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September 27, 2019 1141

In 2005, the California Dental Association sponsored landmark legislation requiring oral health assessments for children entering public school for the first time (at kindergarten or first grade). The ultimate goal of this program is to establish a dental home for each child. The program identifies children who need further examination and dental treatment, and identifies barriers to receiving care. Safety net dental clinics serve a large portion of the pediatric oral health needs in California and play an important role in the success of this program.

The required assessment, or evaluation, can be met in many ways. It can be a complete examination and treatment plan performed by a dentist, or it can be a more basic oral health evaluation, such as a screening, which can be performed by a dentist, hygienist or an extended function registered dental assistant with supervision.

What follows is a Q & A designed to address common questions regarding this requirement.

What does the law require?

Schools notify parents or guardians about the requirement and provide information on the importance of oral health to overall health and school readiness. Schools should also provide enrollment information for Medi-Cal.

Children entering public school for the first time, in kindergarten or first grade, are instructed to have their oral health assessed by a dental professional by May 31 of the first school year. Oral health evaluations that occurred within the 12 months prior to school entry also meet this requirement.

Parents may obtain a waiver of this requirement if they cannot find a dental professional to do the evaluation, the assessment poses an undue economic burden, or the parent chooses not to have their child’s oral health evaluated.

Schools collect and aggregate specified data and school districts forward specified data by July 1 of each year to their County Office of Education.

What should our clinic do when a parent calls needing the school required “oral health assessment” for their child?

If the child is an established patient of your clinic, it should be a routine matter to schedule a dental examination for the child. The oral health assessment requirement is not intended to alter established protocols with regard to new or recall child exams. The only “additional” part of the visit is completion of the required assessment form. The form is simply a data collection tool and requires information on the following 4 items:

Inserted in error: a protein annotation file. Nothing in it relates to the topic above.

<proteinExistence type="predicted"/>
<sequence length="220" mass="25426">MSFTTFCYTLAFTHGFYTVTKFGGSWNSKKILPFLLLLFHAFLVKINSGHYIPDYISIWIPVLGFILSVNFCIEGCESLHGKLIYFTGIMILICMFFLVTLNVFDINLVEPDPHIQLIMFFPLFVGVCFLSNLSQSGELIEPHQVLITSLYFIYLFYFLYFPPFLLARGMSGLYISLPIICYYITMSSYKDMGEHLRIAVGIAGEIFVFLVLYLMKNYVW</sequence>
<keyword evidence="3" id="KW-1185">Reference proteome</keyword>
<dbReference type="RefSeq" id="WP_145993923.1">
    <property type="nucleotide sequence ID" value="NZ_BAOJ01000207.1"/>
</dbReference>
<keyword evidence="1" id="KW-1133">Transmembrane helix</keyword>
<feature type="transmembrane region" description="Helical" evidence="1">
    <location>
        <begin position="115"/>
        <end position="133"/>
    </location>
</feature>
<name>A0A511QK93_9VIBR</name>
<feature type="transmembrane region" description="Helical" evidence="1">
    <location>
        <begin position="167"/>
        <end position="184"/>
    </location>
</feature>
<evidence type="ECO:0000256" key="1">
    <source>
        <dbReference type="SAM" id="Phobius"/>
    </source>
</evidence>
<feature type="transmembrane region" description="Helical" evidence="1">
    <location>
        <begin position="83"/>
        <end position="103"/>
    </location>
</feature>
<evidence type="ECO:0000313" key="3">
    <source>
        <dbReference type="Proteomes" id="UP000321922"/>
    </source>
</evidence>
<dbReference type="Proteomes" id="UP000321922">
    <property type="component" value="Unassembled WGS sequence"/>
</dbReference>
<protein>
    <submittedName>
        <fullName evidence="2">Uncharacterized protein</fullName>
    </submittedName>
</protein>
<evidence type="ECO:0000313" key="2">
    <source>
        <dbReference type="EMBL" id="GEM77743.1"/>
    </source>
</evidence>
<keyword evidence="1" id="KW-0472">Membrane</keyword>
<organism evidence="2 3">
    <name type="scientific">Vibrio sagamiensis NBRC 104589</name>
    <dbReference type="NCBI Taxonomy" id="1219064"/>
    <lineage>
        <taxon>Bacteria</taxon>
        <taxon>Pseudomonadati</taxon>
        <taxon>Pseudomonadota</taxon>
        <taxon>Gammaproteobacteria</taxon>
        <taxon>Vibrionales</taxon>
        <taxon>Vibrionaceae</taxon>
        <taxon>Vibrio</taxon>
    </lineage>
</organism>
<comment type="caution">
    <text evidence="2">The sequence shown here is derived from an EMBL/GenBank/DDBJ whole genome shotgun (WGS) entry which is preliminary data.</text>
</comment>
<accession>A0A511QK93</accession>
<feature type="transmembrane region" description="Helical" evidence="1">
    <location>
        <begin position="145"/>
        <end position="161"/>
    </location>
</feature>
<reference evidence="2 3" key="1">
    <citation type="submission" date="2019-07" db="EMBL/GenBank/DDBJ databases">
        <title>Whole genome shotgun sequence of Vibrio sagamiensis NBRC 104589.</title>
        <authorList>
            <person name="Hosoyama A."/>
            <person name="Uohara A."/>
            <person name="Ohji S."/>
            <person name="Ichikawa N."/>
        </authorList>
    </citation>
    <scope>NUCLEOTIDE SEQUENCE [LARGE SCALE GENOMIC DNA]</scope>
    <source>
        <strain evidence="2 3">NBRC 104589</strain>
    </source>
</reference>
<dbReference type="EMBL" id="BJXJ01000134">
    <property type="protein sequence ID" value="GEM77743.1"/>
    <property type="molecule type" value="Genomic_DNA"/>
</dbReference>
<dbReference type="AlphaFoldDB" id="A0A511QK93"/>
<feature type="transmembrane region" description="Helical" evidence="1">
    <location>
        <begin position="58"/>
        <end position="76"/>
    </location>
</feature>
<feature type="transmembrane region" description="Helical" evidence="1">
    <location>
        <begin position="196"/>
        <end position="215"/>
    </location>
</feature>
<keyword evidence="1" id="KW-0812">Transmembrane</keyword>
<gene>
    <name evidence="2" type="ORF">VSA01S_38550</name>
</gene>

• The date of the evaluation
  • Visible caries or fillings present? This indicator is determined by the presence of any restoration and/or at least one untreated decayed tooth.
  • Visible caries? To standardize the responses to this portion of the assessment, if there is a loss of at least ½ mm of enamel (pencil tip) and brown discoloration of the walls of the cavity (either occlusal or smooth surface), respond “yes.”
  • Determine treatment urgency:
    * “Urgent” is indicated if the child is in pain or experiences pain or swelling, indicating immediate care is needed
    * “Early dental care” is indicated if caries is present, or there are other treatment considerations, such as need for sealants.
    * “No problem” is indicated when the child is visually healthy and in your judgment is only in need of routine examination.

If the child has had an examination within the last 12 months, the results of that exam will satisfy the requirement of the law. Clinics are encouraged to develop a protocol for filling out the required form based on the child’s record from the last exam.

If the requirement can be satisfied by a basic dental screening, how do we determine what service we are providing?

There is no reason to alter protocols already established and designed to meet the dental needs of the children who visit your clinic. If families have a means to pay for the care they receive, it makes sense to utilize those systems of reimbursement. If children are uninsured, whatever your existing process is for meeting their dental needs, continue to use that.